Posts tagged presence of God
Woah! Something just happened here. In the midst of God creating structure for the worship and lives of his people, Leviticus 8-10 presents us with three stories – the first two offer a simple, easily-understandable view of God. Then the third story comes along and completely rips up our notions of a black and white God.
First, we read about the ordination of Aaron and his sons. This is an incredibly detailed ritual – the instructions for which were given directly from God to Moses. And I think we should note that this was a long time coming. Aaron and his sons had been anticipating (and, perhaps at times, dreading) this day for quite some time. Now the day was here and they followed the ordination process to the letter and began their ministry. And what happened when they had done everything that they were supposed to?
“Moses and Aaron then went into the tent of meeting. When they came out, they blessed the people; and the glory of the Lord appeared to all the people. Fire came out from the presence of the Lord and consumed the burnt offering and the fat portions on the altar. And when all the people saw it, they shouted for joy and fell facedown.” (Leviticus 9:23-24)
That’s pretty cool! The people did exactly what God told them to do, he did exactly what he said he was going to do and everything was great.
Then there’s the second story – the story of Nadab and Abihu. Now, this little episode stands in stark contrast to the first story. I think it’s important to remember that these two guys were part of the “Aaron and his sons” crew that went through the ordination process and followed everything to the letter. They weren’t rebels or bad guys. However, in Leviticus 10, we see that they strayed from their instructed duties. Now, the Bible isn’t clear about the motives of Nadab and Abihu or why exactly they offered this “unauthorized fire.” It doesn’t even really tell us whether they knew it was unauthorized fire. After all, they were new on the job. And yet, when they did something contrary to God’s instructions, they paid the ultimate price. What’s up with that?
There are a few quick take-aways here. It’s easy to see that God takes his commands pretty seriously (this, of course, served as a good reminder of that fact). It could also be said that his standard of purity was higher for these priests than for other people. This is an idea that seems to be fleshed out a little in the New Testament. And (this is of particular interest to me and I’ll probably expound upon it at a later date) this is an indication that God simply doesn’t have the same perspective on life that we do. He used these guys an example. Will they burn in eternal torment because they used “unauthorized fire” in the tabernacle? I’m not the judge, but I somehow doubt it. In fact, their death might have actually resulted in a substantial reward for them in an instant.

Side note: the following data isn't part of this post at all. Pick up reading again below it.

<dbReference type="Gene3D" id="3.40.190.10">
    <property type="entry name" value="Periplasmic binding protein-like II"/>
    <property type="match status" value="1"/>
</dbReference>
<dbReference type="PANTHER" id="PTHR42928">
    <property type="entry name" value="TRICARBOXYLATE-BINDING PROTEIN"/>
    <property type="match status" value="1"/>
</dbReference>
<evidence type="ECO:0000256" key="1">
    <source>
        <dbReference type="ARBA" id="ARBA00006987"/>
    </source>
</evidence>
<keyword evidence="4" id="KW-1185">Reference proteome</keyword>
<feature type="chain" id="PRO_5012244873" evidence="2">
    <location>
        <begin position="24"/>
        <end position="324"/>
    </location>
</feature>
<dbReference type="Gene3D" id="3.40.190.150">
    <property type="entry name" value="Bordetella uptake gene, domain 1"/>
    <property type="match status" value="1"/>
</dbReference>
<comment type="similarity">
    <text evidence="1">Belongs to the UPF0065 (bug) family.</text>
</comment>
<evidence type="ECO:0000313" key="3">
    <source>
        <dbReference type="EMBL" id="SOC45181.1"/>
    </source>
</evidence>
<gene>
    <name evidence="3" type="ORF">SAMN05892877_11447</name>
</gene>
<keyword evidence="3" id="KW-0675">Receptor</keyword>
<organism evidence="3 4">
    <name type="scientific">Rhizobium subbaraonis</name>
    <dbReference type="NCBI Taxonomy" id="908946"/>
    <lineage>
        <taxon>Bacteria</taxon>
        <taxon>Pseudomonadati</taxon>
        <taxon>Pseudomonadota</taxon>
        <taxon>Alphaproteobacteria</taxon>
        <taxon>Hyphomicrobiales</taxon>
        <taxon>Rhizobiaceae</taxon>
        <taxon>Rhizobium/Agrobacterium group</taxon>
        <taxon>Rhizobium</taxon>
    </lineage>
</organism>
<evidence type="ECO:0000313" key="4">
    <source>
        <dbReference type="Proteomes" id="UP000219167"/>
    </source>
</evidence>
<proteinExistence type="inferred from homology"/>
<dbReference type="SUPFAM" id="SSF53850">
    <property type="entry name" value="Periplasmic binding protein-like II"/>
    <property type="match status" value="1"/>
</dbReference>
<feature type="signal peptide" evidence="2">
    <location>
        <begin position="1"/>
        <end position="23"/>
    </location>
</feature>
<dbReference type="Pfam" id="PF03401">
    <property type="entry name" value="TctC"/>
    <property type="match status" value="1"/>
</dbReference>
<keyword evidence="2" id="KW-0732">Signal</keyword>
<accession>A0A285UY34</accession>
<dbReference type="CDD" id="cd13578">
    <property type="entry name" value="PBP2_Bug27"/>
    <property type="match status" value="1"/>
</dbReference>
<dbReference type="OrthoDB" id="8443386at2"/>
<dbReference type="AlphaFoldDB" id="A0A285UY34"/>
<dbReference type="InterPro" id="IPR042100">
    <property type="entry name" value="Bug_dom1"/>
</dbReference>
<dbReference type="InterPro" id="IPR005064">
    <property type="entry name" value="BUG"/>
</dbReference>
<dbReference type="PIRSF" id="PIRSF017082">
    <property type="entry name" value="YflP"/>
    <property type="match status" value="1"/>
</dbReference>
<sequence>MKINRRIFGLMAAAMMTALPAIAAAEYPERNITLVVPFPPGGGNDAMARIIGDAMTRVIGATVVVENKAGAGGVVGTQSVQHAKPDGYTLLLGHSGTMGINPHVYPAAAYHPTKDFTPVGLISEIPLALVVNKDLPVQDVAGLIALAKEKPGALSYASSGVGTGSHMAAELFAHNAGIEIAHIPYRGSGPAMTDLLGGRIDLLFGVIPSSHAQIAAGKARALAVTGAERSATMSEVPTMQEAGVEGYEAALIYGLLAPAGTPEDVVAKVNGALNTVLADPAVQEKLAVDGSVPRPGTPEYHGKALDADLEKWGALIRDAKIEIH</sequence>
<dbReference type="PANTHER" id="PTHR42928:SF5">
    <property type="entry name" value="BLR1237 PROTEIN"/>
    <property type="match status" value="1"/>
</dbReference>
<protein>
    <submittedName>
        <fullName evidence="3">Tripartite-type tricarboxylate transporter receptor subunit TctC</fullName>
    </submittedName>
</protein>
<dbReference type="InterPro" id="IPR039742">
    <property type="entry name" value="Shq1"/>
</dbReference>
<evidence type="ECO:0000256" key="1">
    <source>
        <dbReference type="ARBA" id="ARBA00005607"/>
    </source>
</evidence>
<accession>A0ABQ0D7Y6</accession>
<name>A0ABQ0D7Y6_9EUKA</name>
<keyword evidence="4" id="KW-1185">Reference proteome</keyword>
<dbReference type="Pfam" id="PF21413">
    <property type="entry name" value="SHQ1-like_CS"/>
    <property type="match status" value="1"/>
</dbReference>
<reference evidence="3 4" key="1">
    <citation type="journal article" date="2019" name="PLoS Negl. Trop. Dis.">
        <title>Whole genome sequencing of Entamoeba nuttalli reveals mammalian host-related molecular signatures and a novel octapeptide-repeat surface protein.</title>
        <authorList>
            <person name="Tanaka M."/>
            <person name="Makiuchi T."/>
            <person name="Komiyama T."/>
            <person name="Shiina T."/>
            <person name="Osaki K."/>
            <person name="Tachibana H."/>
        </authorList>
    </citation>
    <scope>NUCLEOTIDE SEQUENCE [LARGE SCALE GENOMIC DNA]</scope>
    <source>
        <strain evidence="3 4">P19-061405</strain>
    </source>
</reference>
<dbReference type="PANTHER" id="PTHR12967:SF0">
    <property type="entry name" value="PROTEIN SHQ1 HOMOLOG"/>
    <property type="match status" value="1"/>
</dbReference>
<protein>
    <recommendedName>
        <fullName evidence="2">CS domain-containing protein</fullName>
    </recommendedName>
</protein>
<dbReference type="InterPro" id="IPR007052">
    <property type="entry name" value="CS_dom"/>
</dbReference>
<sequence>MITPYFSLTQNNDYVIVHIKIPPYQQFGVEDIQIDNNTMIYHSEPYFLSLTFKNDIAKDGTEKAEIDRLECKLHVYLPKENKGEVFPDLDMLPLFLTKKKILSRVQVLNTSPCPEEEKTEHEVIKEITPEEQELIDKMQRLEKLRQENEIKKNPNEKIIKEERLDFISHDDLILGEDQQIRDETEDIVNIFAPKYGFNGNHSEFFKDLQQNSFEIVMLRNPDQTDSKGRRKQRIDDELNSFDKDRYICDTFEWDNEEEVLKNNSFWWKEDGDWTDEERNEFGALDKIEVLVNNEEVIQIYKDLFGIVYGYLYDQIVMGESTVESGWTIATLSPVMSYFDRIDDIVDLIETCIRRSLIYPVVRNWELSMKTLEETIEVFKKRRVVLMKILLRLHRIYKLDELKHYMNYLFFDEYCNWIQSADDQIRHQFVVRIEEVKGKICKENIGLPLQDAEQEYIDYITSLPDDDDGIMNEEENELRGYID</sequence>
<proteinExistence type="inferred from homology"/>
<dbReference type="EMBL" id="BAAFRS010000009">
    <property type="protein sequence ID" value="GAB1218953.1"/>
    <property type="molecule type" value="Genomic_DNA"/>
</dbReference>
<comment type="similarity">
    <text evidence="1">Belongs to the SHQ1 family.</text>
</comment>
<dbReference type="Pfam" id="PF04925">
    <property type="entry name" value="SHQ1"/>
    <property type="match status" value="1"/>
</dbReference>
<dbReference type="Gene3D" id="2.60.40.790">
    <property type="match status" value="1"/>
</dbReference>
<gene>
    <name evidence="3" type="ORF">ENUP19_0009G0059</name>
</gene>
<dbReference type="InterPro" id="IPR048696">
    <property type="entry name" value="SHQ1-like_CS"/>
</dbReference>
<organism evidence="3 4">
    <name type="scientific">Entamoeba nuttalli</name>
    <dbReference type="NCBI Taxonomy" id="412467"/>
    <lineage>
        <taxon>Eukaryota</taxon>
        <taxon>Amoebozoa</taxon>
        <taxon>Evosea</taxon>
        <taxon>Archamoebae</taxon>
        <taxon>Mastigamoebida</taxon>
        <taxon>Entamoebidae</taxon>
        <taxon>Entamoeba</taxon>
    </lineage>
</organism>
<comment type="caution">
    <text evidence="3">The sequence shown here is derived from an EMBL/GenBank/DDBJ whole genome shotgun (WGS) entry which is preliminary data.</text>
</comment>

What I mean is this: While we may think the deaths of these two priests occurred to “teach them a lesson,” they really learned no such lesson. After all, they were dead. Everybody else learned a lesson! Was it fair of God to kill two people to teach a lesson? Sure, if you have God’s perspective of life and death. If you see human life as merely a brief chapter in a massive story about an individual’s spirit and about the entirety of God’s creation.
Either way, the moral of this second story was this: Do something that God doesn’t want you to do and you’re going to pay the price. Again, this enforced the concept of a black and white God. Follow instructions, get rewarded. Fail to follow instructions, get punished. But then look what happens:
When Moses inquired about the goat of the sin offering and found that it had been burned up, he was angry with Eleazar and Ithamar, Aaron’s remaining sons, and asked, “Why didn’t you eat the sin offering in the sanctuary area? It is most holy; it was given to you to take away the guilt of the community by making atonement for them before the Lord. Since its blood was not taken into the Holy Place, you should have eaten the goat in the sanctuary area, as I commanded.”
Aaron replied to Moses, “Today they sacrificed their sin offering and their burnt offering before the Lord, but such things as this have happened to me. Would the Lord have been pleased if I had eaten the sin offering today?” When Moses heard this, he was satisfied. (Leviticus 10:16-20)
Again, two of Aaron’s sons do something that contradicts the commands of the Lord. And yet, this time, not only are they not killed, but Scripture tells us that Moses, God’s appointed judge of the people of Israel, “was satisfied.” What we he satisfied with? He was satisfied with Aaron’s reasoning for why his sons didn’t eat the sacrificed goat. And so, even though these two men violated God’s command, the weren’t killed by God and they weren’t even punished by Moses.
So what is up here? Well, I think there’s a lot going on here, not the least of which is a presentation, right at the outset of this new religious order, that God is not as black and white as we try to make him. It’s subtle, but this story seems to point out what Jesus would later verbalize. It basically shows us that God’s created order and his laws are actually made for our benefit and that, in fact, there may be times when it’s OK to violate the letter of the law and, instead, obey the spirit of the law. In fact, God has no need to be black and white about following “policy and procedure” because he is a perfect judge. If he says it’s OK, it’s OK – even if it’s not “by the book.”
And so begins this mystery and tension of following the law, what the punishment for sin is and a lasting argument about what, if any, exceptions exist. Now things are starting to get fun!